Fatima Surayya Bajia, a writer, philanthropist and feminist activist whose  novels “Ana”, “Aagahi”, “Aabgeenay” ranked her a prominent place amongst leading feminists in Pakistan, died on Wednesday , February 10, 2016 after a protracted illness in Karachi.

Bajia was suffering from throat cancer. She was 85 and lived in Karachi.

Interestingly, Bajia stepped into PTV Headquarters as an actress in a play in 1966 quite accidentally as quoted by the former MD PTV, Agha Nasir.

But later on she awakened an author inside her and presented more than 10 successful dramas and serials in Urdu to our state run TV channel in an era when issues-based fiction writing was not an easy task.

Though, the most popular TV drama serials produced during 70s till early 90, were adapted from already famous Urdu and Sindhi novels, the craftsmanship of veteran Bajia as TV script writer for the likes of Shama (adopted from A.R. Khatoon’s novel), Afshaan (adopted from A.R. Khatoon’s novel), Aroosa (adopted from Zubaida Khatoon’s novel), Tasweer (adopted from A.R. Khatoon’s novel), Zeenat (adopted from Mirza Quleech Baig’s Sindhi novel) was simply amazing.

Great Bajia has also authored historic, musical, cultural plays and drama serials in which lead characters were always women. Her characters belonged to our society who signified struggling women not subjugated by men rather respected and revered due to their sacrifices for the family and self-esteem.

Even her male characters were also a manifestation of belief that there was always a woman behind every successful man. Look at her serials, such as Babar, Tareekh-o-Tamseel, Ghar aik Nagar, Faraz Aik Karz, Phool Rahi Sarsoon, Tasveer-e-Kainaat and Asaavari are just few examples.

Despite her illness, she remained vocal for women rights and never missed an opportunity to highlight problems faced by today’s women.

Just few years ago, she penned a stage play “Khali Goud” portraying a woman’s ordeals in Japanese society after the World War II.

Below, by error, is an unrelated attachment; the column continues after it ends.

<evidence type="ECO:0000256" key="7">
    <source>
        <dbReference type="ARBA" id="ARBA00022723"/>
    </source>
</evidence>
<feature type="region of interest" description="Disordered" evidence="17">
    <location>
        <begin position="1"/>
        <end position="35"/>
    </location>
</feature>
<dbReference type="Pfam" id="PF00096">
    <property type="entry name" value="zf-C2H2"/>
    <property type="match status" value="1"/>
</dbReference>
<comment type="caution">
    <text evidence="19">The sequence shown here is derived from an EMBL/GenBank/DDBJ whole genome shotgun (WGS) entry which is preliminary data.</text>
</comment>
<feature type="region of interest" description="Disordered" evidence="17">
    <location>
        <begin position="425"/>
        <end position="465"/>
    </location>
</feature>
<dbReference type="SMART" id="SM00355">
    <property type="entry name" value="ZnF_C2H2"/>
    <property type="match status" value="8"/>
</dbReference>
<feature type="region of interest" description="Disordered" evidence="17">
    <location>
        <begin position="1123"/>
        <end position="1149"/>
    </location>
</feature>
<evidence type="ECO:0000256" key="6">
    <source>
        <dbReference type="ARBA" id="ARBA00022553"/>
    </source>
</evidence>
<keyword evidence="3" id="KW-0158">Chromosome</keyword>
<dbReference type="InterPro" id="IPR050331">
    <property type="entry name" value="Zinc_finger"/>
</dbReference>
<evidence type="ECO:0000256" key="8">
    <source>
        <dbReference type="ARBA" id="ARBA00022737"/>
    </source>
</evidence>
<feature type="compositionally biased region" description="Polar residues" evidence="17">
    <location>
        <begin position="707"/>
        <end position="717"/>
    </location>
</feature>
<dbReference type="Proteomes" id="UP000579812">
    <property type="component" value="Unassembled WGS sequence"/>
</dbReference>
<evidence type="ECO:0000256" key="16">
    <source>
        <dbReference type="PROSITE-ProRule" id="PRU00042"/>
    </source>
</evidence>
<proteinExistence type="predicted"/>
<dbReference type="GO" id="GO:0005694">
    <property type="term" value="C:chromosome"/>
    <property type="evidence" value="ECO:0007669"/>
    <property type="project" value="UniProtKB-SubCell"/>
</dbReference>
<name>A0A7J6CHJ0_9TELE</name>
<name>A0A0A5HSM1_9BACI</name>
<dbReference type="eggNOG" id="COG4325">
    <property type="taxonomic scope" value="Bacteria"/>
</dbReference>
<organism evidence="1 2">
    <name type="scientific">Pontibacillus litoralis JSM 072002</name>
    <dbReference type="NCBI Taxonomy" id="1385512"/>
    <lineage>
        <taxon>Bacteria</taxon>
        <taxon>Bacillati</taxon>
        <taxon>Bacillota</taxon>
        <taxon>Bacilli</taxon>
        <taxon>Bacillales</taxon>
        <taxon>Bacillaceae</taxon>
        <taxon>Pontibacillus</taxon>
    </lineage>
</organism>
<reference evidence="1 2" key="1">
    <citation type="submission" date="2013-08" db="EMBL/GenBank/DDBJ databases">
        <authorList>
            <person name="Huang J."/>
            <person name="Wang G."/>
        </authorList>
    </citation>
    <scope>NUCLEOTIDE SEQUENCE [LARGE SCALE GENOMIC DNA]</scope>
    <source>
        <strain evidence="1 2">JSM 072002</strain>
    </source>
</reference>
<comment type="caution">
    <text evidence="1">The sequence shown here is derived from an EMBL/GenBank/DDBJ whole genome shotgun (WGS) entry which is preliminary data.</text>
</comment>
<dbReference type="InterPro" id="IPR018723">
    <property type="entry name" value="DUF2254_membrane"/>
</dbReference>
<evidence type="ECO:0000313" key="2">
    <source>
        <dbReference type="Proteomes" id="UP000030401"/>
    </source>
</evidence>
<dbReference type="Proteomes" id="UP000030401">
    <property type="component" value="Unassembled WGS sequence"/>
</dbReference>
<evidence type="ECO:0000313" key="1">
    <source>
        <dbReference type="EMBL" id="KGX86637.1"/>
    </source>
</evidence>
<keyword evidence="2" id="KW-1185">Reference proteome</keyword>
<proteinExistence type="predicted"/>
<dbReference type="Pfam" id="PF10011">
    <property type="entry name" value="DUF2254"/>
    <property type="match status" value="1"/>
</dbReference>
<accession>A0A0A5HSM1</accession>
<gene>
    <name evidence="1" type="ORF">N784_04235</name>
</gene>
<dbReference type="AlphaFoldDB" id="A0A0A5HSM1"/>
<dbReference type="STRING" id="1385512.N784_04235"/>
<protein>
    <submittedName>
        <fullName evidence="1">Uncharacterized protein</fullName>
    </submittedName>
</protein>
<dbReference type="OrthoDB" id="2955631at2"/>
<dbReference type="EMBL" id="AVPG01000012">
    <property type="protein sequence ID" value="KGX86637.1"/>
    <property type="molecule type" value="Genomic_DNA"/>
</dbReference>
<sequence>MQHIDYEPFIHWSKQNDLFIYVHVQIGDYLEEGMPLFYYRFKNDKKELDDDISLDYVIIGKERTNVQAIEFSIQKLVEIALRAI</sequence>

The stage drama was produced by Pakistan Japan Cultural Association Sindh (PJCA) and Japan Cultural Centre (JCC) in collaboration with Arts Council, Karachi. The play was applauded overwhelmingly and conveyed its message very effectively.

Fatima Surayya Bajia has won numerous awards in recognition of her services to the nation such as the Pride of performance Award, the Hilal-i-Imtiaz award as well as Japan’s highest civil award.

All these accolades were rightly conferred upon her because of the sheer brilliance of her work and the effort she used in creating refined pieces of scripts and writings. She also remained Advisor to the Chief Minister of Sindh province in Pakistan.

Most recently she appeared in The Big Show on CNBC alongside another legendary writer Haseena Moin.

In 2012, she was awarded Hilal-i-Imtiaz by President of Pakistan.

On 22 May 2012, the biography of Bajia titled Apki Bajia (Your’s Bajia) written by Syeda Iffat Hasan Rizvi after six years of research was released.

Who says Bajia announced her retirement couple of years ago? Who says she is no more?

Bajia has the three S’s as called by American writer Lawrence Clark Powel: power to see, to sense, and to say. In other words, she was perceptive, she was feeling, and she had the power to express in language what she observed and reacted to. Because she’s the good writer, the great writer.